How to Design Wave Text Animation using CSS

In this post, we’ll learn step by step how to design wave text animation using CSS. I got this idea from a Codepen user named Álvaro, created in NOVEMBER 27, 2021. Many new coders look for code snippets online. They use Codepen a lot, but sometimes they need help using the codes in their projects. A small change can mess up the whole design. There aren’t many places that help with this problem. That’s why I made this post. I want to make it easy for you to understand. Don’t forget to look at my other Codepen tutorial posts to learn more.

HTML Structure For Wave Text Animation

In the HTML structure, the developer first creates a <section> element. Inside this, a <div> element with the class name “content” is created. Within this div, two <h2> elements are created with the same text “Kemi”.

This structure forms the basis of our wave text animation. The two <h2> elements will be manipulated with CSS to create the wave effect.

  <div class="content">


Wave text Animation html

CSS Code For Wave Text Animation

In the CSS, the developer starts by importing the Poppins font from Google Fonts. Next, a universal selector (*) is used to select all elements on the page. The margin and padding are set to 0 to remove any default spacing from the browser. The box-sizing property is set to border-box, which means the padding and border are included in the element’s total width and height. The font-family is set to “Poppins”, which is the font imported earlier.

* {
  margin: 0;
  padding: 0;
  box-sizing: border-box;
  font-family: "Poppins", sans-serif;

The body of the document is then styled to display its child elements in a flex layout, with a black background. The min-height is set to 100vh, which means the minimum height of the body will be the same as the height of the viewport. The align-items and justify-content properties are used to center the content vertically and horizontally.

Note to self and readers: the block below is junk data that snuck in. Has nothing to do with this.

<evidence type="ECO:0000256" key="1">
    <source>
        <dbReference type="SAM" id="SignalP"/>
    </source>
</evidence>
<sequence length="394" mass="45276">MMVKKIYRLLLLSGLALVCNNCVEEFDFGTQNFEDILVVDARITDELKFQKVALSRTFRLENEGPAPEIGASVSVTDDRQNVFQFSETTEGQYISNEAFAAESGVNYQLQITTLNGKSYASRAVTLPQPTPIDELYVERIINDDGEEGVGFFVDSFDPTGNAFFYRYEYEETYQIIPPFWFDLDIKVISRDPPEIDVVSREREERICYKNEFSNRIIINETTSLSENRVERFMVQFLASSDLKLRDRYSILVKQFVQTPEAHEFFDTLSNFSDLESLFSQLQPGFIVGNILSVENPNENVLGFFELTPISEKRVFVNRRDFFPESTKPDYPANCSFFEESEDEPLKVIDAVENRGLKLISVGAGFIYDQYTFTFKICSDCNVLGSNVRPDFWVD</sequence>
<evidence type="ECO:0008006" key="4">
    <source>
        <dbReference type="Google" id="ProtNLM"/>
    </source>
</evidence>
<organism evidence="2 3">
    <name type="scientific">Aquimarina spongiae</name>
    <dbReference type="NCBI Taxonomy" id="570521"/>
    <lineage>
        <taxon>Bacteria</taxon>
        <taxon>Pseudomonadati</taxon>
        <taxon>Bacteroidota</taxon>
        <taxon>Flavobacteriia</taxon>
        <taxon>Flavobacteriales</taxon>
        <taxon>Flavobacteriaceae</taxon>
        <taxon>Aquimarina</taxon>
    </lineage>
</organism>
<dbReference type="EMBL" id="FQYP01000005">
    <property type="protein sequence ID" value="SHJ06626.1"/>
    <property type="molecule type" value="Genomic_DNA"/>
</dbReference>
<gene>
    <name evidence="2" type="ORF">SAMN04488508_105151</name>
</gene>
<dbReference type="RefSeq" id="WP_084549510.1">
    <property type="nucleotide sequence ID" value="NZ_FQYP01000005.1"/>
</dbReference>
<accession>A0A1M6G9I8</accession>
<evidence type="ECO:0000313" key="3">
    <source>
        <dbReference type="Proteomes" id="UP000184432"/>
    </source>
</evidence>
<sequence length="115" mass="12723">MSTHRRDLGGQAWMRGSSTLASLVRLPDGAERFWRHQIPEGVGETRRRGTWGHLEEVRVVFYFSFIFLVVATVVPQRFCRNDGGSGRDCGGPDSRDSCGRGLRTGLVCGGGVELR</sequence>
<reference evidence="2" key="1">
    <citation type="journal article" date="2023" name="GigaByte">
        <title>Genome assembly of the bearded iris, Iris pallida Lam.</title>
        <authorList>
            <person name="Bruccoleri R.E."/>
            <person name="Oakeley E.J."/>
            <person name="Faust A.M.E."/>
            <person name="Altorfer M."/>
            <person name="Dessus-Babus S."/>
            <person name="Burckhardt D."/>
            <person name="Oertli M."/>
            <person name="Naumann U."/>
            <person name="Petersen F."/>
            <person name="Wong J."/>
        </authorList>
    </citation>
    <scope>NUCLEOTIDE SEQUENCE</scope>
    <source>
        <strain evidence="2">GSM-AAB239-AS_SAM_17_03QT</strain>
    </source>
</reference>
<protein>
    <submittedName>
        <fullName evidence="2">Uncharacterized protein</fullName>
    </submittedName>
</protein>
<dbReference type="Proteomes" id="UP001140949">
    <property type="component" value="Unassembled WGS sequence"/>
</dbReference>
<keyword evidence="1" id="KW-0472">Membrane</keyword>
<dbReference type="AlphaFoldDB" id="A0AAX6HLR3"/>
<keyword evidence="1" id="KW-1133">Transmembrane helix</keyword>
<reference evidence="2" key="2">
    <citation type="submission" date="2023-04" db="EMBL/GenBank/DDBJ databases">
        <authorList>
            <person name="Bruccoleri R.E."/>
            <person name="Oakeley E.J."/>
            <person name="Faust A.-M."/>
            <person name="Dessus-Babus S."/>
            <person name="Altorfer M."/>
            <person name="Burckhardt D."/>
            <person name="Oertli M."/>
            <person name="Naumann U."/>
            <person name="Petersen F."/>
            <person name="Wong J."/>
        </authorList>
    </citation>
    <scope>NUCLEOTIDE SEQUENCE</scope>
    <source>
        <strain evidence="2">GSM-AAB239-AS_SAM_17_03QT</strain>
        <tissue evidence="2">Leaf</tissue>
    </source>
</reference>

body {
  display: flex;
  background: #000;
  min-height: 100vh;
  align-items: center;
  justify-content: center;

Now start the main styling. The div with the class “content” is positioned relatively, which means it will be positioned relative to its normal position. The <h2> elements within it are styled with a white color, a large font size, and are positioned absolutely. This means they will be positioned relative to the nearest positioned ancestor (in this case, the “content” div).

.content {
  position: relative;

.content h2 {
  color: #fff;
  font-size: 8em;
  position: absolute;
  transform: translate(-50%, -50%);


Wavy text effect

The first <h2> element is styled with a transparent color and a stroke of 2px with the color #03a9f4. This is done to create an outline effect for the text. The -webkit-text-stroke property is used to specify the width and color of the text’s stroke.

By setting the color property to transparent, the fill color of the text is removed, leaving only the stroke visible. This creates an outline effect where the text appears as a hollow shape with a colored border. The color of the stroke is set to #03a9f4, which is a shade of light blue.